Our next stop was the “viewing room.” This is a room set up with a coffee table and a few couches with a monitor showing what’s happening on the stage. My brother and I immediately began making fun of the people on the show that was being taped. Luckily we hadn’t gotten around to making jokes about the actual celebrities – and I use that phrase extremely loosely – Kennedy, some guy from a sitcom I’ve never heard of and another guy I’d never heard of who’s on According To Jim – because the room was full of their twenty-two-year-old publicists. Of course it immediately occurred to me that, wait a minute – while I’m busy thinking “who the hell is that guy,” not one person here would have any clue who the hell I am. I was just lucky to be there. I guess it’s all in your perspective. Which reminded me of a friend’s joke. “The other day I’m driving down the street and I see this guy sitting on the curb shooting up. Of course he’d probably say, the other day I was sitting on the curb shooting up and Greg Otto drove by.”
Finally, we were led to a dressing room where the only food to speak of was a tray of mini candy bars that seemed to have been from a left over supply of last year’s Halloween treats. Think Smarties, mini Kit Kats etc. Two hours and one sugar high later I was told my show was ready to start.
Before we went out on stage we had to do this thing where you “freestyle” for the camera while an announcer reads your credits. This is seriously horrifying for someone as self conscious as I am. I would need about four bottles of wine to do anything resembling improv and I was sober and slightly nervous. Needless to say I looked like an asshole. But as it turned out that was the least of my problems.
The show was about extreme parenting but the production had already taped a show on the topic and it was too heavy. So they wanted to bring some people with a lighter take on the subject. That’s where I came in. It was me, Shondrella (very funny woman from Napoleon Dynamite and Girls Behaving Badly), the According To Jim guy, someone from the sitcom, Girlfriends and then there was an “expert.” She was a psychotherapist who does family counseling.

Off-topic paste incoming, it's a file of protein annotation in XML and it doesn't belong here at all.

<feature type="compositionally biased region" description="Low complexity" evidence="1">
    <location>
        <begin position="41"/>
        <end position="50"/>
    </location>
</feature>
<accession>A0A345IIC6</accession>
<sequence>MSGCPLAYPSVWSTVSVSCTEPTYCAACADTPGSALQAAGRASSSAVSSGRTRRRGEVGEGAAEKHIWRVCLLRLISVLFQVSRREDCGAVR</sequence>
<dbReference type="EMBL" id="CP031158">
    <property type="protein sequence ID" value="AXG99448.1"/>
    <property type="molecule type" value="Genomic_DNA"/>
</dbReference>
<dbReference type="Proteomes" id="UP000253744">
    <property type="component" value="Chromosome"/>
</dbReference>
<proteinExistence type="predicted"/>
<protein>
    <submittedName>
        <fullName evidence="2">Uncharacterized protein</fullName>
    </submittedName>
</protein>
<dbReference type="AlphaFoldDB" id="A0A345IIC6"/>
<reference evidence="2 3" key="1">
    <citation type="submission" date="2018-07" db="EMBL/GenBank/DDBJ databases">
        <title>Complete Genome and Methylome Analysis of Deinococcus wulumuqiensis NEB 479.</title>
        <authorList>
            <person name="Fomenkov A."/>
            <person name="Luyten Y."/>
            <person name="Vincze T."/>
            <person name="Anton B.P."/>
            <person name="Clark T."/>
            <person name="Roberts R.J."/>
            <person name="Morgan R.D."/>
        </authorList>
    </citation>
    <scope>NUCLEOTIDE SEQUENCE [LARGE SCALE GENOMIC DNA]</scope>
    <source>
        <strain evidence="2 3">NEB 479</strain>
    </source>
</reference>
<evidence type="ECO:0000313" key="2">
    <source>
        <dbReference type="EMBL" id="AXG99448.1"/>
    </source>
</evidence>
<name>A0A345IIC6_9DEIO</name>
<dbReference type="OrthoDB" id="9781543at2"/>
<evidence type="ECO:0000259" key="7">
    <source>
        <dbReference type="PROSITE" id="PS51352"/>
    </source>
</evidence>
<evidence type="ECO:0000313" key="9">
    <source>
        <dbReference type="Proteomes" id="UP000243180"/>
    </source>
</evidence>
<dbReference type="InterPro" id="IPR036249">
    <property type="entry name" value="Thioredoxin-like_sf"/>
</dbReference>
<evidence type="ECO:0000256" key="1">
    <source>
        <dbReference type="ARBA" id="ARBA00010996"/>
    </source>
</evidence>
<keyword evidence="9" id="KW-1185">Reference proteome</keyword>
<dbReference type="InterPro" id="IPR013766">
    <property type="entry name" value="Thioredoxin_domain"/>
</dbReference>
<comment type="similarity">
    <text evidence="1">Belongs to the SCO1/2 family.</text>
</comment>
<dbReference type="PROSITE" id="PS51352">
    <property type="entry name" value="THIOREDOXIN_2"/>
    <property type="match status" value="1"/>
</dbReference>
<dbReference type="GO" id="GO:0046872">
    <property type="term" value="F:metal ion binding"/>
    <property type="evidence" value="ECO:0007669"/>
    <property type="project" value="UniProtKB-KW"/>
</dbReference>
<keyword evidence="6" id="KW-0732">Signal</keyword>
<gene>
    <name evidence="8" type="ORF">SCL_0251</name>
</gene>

The show went without incident until they asked the question, “do you think it’s okay to snoop on your kids?” I was asked the question first and I said, “I don’t think it’s cool. I would possibly do it if I suspected my kid was doing something that would put them in danger. Other than that, no. I went on to say that when I was a kid my dad read my diary for no reason and I’ve never gotten over that breach of trust. Not so funny but true. Then According To Jim gets the question and he immediately tells everyone that if his kid committed suicide and he later read about it in their diary he would be horrified that he didn’t read their diary earlier and possibly prevent a tragedy. He went on to say that he’d never ever get over something like that. I mean, sure, but can you say downer?
Why the suicide talk? We were having a pleasant discussion about invading privacy and we had to take it there? It just went downhill after that. But, luckily, I’d gotten off one joke earlier which will probably be cut. Then the “expert” reported that she didn’t give her kids any privacy at all. She doesn’t knock and let’s her kids know that she can look in their personal belonging any time she pleases and that includes journals. She said if they want to keep a journal I don’t see they can do it after they move out of the house. Apparently I’m the only one who believes in privacy. Hey, that’s why diaries have a lock!